Andrée Putman

The interior designer Andrée Putman (1925-2013) had an outlook of radical simplicity that made her seem perpetually modern. "I am interested," she once said, "in that family of things that will never date." Putman's own work, which included the first boutique hotel, Morgans, in New York (1984), and the Guerlain flagship store in Paris (2005), was certainly timeless.

She was born Andrée Aynard in Paris into a family whose wealth came from banking. She grew up in the city, but spent her summers at her family's country place, Fontenay Abbey, in Burgundy, built for the Cistercian monastic order. Its worn stone surfaces and ever-changing light were luxurious in their plainness, and they formed her aesthetic. In 1940, as part of her youthful rebellion, she emptied her room in the family's Left Bank apartment, leaving little and only of the best: a bed, and a chair by Mies van der Rohe under a Noguchi lamp. She was studying the piano, then composition, very successfully, at the Paris Conservatoire, but at the age of 19 decided against the dedication a career in music demanded.

She slipped into design through magazines, joining Femina in 1950 at messenger level, moving to Elle in 1952, and to the art magazine l'Oeil as interiors editor in 1960. She also worked as an art director for the Prisunic department store chain. In 1958, she married Jacques Putman, a collector and critic with a deep knowledge of modernism and a wide circle of artistic acquaintance, and the couple provided Prisunic with cheap editions of prints by contemporary artists: "beautiful for the price of ugly" was the slogan. Andrée became artistic director in 1971 of a new textile-based company, Créateurs et Industriels, but it, and her marriage, failed a few years later, leaving her alone in a room even more deliberately ascetic than her girlhood cell, "in total austerity, because I no longer knew what I liked".

By the late 1970s, however, Putman had found what she liked, and starts giving life again to classic but then forgotten French modernist furniture of the 1930s; she rescued pieces from flea markets and sold them through her company, Ecart, founded in 1978. Purchasers asked her to create contexts for them – a room to surround a screen, say – and she was then commissioned by Yves Saint Laurent and Karl Lagerfeld, among others, to design shop interiors of modern luxury, quite different from traditional gilt or the kooky boutiques of the 60s.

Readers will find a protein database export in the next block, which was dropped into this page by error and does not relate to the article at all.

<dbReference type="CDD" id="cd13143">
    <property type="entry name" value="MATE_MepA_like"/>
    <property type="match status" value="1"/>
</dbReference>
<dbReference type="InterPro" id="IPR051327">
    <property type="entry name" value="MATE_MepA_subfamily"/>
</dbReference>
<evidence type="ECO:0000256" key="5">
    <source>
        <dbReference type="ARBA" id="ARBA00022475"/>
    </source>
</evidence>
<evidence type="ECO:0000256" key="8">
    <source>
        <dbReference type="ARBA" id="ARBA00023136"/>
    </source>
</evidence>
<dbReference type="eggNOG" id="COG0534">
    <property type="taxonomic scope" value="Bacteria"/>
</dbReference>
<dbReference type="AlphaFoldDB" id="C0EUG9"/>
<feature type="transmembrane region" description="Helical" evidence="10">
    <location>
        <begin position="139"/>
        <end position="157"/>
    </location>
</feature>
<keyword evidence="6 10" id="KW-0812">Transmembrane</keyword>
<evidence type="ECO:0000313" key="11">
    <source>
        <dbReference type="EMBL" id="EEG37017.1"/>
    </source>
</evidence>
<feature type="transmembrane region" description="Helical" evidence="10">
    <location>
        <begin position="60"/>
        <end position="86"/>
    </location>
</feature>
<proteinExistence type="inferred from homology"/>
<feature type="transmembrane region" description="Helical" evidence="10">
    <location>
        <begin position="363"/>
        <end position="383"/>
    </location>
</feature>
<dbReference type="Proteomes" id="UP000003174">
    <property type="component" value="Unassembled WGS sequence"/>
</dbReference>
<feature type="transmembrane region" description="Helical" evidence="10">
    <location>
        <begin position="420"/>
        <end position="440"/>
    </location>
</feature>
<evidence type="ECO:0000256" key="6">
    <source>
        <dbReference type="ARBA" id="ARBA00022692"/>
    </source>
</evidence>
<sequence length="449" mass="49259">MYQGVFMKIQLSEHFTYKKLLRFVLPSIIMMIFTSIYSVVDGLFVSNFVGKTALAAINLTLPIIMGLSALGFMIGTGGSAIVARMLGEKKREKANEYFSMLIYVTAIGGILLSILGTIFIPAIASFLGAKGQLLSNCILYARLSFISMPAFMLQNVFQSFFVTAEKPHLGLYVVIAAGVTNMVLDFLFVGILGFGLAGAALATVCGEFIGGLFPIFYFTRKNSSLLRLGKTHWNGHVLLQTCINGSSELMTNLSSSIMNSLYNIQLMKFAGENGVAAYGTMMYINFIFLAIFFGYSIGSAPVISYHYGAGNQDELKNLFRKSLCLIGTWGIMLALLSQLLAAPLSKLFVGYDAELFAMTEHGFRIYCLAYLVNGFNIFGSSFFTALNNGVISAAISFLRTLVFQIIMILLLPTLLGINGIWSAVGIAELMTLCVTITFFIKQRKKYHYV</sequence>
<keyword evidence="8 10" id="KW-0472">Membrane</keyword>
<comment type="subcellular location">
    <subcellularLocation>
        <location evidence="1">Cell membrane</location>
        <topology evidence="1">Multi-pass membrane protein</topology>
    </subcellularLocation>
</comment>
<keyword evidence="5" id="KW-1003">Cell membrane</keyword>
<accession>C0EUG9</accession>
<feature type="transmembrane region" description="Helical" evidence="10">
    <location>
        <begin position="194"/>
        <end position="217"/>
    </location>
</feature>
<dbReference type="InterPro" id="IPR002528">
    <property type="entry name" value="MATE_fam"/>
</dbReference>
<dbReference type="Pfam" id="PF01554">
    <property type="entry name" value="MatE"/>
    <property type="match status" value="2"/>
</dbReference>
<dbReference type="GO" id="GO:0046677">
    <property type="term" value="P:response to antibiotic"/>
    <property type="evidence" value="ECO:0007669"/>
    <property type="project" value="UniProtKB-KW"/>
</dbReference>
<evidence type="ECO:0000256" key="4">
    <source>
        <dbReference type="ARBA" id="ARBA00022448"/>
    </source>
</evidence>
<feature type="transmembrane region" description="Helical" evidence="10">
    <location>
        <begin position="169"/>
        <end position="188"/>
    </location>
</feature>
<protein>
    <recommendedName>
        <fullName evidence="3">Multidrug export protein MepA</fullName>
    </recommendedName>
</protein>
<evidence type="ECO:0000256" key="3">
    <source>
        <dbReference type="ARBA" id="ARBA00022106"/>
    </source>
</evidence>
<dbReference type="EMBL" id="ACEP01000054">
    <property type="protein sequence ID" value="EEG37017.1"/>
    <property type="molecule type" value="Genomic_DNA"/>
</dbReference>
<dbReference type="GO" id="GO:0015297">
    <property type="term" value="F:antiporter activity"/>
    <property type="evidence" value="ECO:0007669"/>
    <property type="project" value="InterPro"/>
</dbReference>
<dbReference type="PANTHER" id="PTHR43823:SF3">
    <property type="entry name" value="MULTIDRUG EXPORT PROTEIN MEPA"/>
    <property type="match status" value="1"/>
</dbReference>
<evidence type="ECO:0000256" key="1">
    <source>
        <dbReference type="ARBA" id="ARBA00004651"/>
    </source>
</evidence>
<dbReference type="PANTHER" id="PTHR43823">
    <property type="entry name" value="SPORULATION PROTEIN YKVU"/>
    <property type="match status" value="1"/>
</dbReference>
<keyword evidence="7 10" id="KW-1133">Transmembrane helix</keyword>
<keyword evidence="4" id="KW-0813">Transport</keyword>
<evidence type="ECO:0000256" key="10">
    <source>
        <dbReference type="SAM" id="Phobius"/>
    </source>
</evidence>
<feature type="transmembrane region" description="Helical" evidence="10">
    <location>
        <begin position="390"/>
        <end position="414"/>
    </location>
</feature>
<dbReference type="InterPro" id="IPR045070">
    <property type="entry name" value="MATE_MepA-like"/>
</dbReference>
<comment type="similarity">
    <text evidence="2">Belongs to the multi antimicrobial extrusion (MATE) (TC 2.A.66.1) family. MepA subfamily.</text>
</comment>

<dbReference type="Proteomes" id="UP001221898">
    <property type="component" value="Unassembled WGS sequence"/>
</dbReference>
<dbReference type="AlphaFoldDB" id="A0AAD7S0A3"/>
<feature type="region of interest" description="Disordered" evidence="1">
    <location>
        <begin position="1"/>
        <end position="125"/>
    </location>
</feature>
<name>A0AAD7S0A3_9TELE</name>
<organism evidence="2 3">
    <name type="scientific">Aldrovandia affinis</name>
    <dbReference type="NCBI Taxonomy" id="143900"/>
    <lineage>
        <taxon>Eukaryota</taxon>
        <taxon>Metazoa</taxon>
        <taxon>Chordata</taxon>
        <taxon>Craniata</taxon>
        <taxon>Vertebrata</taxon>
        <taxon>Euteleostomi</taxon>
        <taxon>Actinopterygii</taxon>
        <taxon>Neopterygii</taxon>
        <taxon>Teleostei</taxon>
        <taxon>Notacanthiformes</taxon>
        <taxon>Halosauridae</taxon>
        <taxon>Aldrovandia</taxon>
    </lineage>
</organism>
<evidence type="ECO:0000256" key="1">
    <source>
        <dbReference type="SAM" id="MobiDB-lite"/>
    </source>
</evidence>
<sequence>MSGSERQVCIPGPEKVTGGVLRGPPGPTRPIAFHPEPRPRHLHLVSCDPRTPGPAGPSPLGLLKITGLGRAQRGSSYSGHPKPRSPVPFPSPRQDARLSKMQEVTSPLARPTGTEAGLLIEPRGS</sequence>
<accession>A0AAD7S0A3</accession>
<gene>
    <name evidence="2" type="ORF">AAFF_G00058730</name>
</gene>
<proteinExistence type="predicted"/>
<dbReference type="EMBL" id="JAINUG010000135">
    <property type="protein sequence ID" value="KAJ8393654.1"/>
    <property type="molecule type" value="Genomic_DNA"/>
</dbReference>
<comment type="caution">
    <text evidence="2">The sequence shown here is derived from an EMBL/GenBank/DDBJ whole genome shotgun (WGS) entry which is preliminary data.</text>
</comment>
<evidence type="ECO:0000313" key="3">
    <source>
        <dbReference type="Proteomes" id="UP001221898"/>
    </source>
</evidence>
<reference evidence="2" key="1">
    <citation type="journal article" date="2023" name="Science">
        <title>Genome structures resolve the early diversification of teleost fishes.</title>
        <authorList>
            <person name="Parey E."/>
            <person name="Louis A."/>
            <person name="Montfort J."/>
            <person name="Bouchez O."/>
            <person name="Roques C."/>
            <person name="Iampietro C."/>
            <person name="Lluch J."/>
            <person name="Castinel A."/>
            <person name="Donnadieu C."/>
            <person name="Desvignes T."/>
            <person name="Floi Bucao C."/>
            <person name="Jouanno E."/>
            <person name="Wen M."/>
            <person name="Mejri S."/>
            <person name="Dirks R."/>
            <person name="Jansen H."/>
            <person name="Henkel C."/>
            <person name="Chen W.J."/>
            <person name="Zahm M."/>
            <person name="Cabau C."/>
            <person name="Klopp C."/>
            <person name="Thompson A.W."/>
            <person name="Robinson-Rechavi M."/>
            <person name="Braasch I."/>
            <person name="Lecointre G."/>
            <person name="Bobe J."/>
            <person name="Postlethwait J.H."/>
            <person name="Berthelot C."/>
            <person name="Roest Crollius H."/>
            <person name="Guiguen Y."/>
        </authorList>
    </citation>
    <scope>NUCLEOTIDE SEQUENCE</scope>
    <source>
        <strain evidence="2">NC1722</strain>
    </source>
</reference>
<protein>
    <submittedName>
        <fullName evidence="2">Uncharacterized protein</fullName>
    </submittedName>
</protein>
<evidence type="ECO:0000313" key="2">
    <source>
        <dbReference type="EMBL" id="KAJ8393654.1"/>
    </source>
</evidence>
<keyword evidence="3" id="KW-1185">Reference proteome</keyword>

Modern luxury was also the brief from Ian Schrager for his Morgans hotel in Manhattan in the early 80s. Putman thought the faux-Versailles cliches of grand hotels vulgar – ("too much Louis and too many flowers," she decreed) – and put together Morgans, which opened in 1984, on a strict budget and with firm discipline. You might call her look minimal, but minimalism was just another trend, and she was beyond that.
Morgans was much imitated all over the world, although not by Putnam in her subsequent hotel designs, for the Hotel Le Lac, in Kawaguchi, Japan (1989); the Hotel Im Wasserturm, in Cologne, Germany (1990), and the Pershing Hall, Paris (2001). She provided interiors in 1985 for the office in Paris of the French minister of culture, with its half-moon desk, still in service and loved; in 1990 for Bordeaux's contemporary art museum; and in 1994 for a revamp of the cabin of Concorde. She also designed the sets for Peter Greenaway's 1996 film The Pillow Book.

In 1997, she set up her own studio - where her daughter, Olivia, took over as art director in 2007. Besides more designs for shop interiors in Paris, New York and Tokyo, and a Hong Kong skyscraper that bears her name, Putman also worked on small domestic objects, including table ceramics, cutlery and jewellery: plain, with a twist of wit. In 2010, she was celebrated with an exhibition, Andrée Putman, Ambassador of Style, at the Hôtel de Ville, Paris, curated by her daughter.

Putman's bold personal style was based on her imperfections ("Life is made of imperfections"). Her strong features, awry smile and modern dancer's gestures were theoretically all wrong for the camera, but she photographed superbly, like sculpture; while her tailored, dramatic clothes – usually Parisian couture, often from designers she had discovered at the start of their careers – were simply the best, of the family of things that will never date.

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